The Black Keys have pulled out of performing at Woodstock 50

They were one of the festival's headlining acts

The Black Keys have announced that they will no longer be playing at Woodstock 50.

Originally due to headline the Love Stage, along with Miley Cyrus and Imagine Dragons, the band, made up of Dan Auerbach and Patrick Carney, have now cancelled their scheduled appearance citing “a scheduling conflict.”

Tweeting the news on Friday (April 5), the duo wanted “to let fans know as soon as possible and before tickets go on sale.”


Woodstock 50 will take place in Watkins Glen, New York August 16-18 and will commemorate the 50th anniversary of the original Woodstock festival.

With an eclectic line-up that features current acts as well as those who played at the festival in 1969, the likes of Jay-Z, The Killers, Run The Jewels, Vince Staples, The Raconteurs, Boygenius, Courtney Barnett and many more will be performing.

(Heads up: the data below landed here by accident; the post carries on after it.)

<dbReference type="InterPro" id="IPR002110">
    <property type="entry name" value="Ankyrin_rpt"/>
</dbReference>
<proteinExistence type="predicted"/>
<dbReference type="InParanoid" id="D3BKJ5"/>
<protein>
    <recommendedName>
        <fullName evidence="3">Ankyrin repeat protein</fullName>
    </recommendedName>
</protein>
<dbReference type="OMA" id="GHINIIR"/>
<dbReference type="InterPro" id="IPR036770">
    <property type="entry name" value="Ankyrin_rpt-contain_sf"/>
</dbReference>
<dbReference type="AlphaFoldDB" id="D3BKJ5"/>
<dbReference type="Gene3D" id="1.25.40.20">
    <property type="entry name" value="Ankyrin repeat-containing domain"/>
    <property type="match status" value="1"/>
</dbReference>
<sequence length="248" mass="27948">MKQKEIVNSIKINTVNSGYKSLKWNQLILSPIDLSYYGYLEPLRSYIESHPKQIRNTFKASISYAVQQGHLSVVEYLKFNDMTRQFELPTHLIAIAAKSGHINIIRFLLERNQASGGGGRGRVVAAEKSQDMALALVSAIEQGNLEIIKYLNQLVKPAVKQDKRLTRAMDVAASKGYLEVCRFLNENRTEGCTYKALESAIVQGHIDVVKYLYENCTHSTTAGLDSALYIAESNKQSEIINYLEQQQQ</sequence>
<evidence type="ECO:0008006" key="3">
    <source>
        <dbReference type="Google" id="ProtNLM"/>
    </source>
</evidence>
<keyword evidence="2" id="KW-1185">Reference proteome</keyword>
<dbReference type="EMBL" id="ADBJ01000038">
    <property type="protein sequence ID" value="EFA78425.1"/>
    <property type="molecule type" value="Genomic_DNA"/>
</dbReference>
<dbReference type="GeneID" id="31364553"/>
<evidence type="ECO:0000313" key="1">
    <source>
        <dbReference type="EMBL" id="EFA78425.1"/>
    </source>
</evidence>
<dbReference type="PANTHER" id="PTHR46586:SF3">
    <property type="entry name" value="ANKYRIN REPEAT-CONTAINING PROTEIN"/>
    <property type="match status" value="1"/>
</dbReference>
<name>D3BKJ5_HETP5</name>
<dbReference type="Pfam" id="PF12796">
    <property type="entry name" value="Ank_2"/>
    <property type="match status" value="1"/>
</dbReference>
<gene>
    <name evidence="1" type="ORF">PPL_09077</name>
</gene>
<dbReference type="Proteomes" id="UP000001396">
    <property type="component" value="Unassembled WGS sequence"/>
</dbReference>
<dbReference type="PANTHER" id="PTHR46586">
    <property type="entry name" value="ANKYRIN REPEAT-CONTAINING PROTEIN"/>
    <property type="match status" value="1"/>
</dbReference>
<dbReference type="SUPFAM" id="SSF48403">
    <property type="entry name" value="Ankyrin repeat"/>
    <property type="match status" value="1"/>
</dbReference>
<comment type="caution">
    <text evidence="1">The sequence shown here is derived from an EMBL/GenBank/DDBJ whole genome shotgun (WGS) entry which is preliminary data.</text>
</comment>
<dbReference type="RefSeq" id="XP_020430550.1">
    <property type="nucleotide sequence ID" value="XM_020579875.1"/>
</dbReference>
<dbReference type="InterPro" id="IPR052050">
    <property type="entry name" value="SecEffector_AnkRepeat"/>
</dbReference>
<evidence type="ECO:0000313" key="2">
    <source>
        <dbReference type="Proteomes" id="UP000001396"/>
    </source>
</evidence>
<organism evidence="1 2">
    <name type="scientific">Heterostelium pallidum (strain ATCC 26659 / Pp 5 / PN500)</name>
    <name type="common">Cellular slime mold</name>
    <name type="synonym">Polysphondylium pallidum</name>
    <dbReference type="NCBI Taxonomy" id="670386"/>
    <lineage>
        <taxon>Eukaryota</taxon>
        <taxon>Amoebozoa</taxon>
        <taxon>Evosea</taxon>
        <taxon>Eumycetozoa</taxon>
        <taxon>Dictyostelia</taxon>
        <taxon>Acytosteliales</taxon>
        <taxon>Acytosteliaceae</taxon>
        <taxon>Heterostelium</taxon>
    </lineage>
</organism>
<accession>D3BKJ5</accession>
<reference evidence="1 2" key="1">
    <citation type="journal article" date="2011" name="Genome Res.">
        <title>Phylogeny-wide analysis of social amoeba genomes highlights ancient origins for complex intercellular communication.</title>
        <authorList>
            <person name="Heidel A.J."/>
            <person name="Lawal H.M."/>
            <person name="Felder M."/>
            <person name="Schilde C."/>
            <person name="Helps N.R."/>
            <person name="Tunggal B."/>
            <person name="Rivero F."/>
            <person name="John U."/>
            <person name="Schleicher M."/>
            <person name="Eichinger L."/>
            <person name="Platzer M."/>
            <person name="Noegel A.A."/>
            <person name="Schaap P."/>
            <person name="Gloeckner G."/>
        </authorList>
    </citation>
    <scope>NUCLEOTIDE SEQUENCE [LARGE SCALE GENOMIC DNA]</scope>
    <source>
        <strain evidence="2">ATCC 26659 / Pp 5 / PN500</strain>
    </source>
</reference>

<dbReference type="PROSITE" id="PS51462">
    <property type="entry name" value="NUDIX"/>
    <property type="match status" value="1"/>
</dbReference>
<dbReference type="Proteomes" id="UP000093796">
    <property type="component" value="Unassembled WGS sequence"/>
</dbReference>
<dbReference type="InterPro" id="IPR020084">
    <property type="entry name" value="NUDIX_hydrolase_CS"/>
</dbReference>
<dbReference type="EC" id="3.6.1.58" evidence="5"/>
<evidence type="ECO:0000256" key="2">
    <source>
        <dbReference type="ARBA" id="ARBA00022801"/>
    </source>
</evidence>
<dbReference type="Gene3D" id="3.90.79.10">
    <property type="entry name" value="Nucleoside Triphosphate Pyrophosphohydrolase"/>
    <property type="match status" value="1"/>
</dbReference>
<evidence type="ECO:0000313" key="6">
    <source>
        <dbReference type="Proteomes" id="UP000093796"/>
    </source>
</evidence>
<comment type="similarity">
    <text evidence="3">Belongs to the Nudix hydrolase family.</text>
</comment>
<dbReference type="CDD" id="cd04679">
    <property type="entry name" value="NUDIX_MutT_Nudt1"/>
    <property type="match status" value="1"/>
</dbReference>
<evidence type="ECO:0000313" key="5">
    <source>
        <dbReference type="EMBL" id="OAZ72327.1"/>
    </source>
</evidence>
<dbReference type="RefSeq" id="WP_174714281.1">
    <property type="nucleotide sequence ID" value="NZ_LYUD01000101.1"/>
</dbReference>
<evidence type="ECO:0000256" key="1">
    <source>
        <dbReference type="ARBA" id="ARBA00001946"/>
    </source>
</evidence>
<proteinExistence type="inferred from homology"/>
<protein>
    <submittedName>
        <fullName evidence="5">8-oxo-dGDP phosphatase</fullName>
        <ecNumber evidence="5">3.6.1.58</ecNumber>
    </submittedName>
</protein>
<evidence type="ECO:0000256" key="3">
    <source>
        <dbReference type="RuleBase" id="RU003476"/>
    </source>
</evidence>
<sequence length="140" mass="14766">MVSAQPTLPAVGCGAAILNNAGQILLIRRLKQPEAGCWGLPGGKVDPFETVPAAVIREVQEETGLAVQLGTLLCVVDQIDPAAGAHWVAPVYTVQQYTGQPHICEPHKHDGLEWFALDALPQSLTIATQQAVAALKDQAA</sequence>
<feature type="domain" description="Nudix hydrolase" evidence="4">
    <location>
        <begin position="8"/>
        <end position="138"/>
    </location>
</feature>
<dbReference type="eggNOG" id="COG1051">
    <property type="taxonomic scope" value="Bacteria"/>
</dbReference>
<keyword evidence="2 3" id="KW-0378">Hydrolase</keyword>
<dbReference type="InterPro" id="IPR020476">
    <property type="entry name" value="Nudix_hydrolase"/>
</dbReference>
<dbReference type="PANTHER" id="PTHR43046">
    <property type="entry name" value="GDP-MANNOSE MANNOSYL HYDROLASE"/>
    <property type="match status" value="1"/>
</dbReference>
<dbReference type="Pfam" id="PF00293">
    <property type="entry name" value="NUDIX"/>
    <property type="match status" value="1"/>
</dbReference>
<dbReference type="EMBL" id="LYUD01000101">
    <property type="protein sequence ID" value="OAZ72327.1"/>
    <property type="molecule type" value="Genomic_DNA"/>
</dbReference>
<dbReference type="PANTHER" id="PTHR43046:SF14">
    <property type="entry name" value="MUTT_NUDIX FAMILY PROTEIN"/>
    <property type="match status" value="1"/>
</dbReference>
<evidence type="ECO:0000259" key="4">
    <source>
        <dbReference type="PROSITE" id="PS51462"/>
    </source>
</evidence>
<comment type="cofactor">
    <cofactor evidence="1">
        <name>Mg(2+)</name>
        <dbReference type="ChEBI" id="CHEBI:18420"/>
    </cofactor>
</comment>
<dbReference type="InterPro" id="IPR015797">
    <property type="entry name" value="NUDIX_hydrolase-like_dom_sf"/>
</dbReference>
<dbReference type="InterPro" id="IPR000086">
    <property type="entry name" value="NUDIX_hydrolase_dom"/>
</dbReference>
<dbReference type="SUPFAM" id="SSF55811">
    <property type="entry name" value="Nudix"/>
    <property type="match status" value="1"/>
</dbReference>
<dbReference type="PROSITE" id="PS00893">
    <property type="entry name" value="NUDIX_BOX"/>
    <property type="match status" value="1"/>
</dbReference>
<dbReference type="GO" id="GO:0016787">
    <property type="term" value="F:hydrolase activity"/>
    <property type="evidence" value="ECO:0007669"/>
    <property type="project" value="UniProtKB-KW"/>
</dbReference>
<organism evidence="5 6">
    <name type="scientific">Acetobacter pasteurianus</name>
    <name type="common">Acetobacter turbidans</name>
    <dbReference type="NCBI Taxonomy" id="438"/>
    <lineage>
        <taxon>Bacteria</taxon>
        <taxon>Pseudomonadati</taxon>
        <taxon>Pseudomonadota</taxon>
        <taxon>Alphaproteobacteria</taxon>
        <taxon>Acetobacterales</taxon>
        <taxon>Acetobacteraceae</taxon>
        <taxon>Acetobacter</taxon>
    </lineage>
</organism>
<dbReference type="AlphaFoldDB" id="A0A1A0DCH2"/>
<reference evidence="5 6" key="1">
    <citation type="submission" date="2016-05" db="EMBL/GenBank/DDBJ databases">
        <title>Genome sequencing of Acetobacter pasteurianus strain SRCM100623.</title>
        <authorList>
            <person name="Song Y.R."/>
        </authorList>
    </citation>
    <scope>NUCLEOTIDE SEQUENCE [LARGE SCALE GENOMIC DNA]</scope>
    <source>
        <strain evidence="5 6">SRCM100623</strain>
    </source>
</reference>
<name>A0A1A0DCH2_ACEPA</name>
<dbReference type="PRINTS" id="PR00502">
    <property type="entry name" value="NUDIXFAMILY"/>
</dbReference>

Speaking to the New York Times, Woodstock co-founder and co-producer Michael Lang said of this year’s festival: “We want this to be more than just coming to a concert. And hopefully a lot of the bands will become part of this effort to get people to stand up and make themselves heard, to get and out vote. And if they don’t have a candidate that represents their feelings, to find one – or to run themselves.”

Last month, The Black Keys announced details of their first US tour in four years, which sees them joined on the road by Modest Mouse.


The co-headline ‘Let’s Rock’ tour will kick off in Las Vegas on September 21, before heading across North America for 31 shows.

The news followed the release of the band’s comeback single, ‘Lo/’Hi’.

NME said of the new song: “From the opening growling riff, it’s clear The Black Keys are operating just as expected. There’s a beefy chorus (“high like a bird in the sky/low because you’re angry”), studio howls and uplifting backing vocals. It’s the soundtrack to the type of party that doesn’t exist anymore, but one you still wish you were cool enough to get the invite to.

“The Black Keys have done that here and coloured-in neatly and diligently. But if they want to avoid being a legacy band – a distinct reality – perhaps it’s time to scribble outside the lines just a little bit.”

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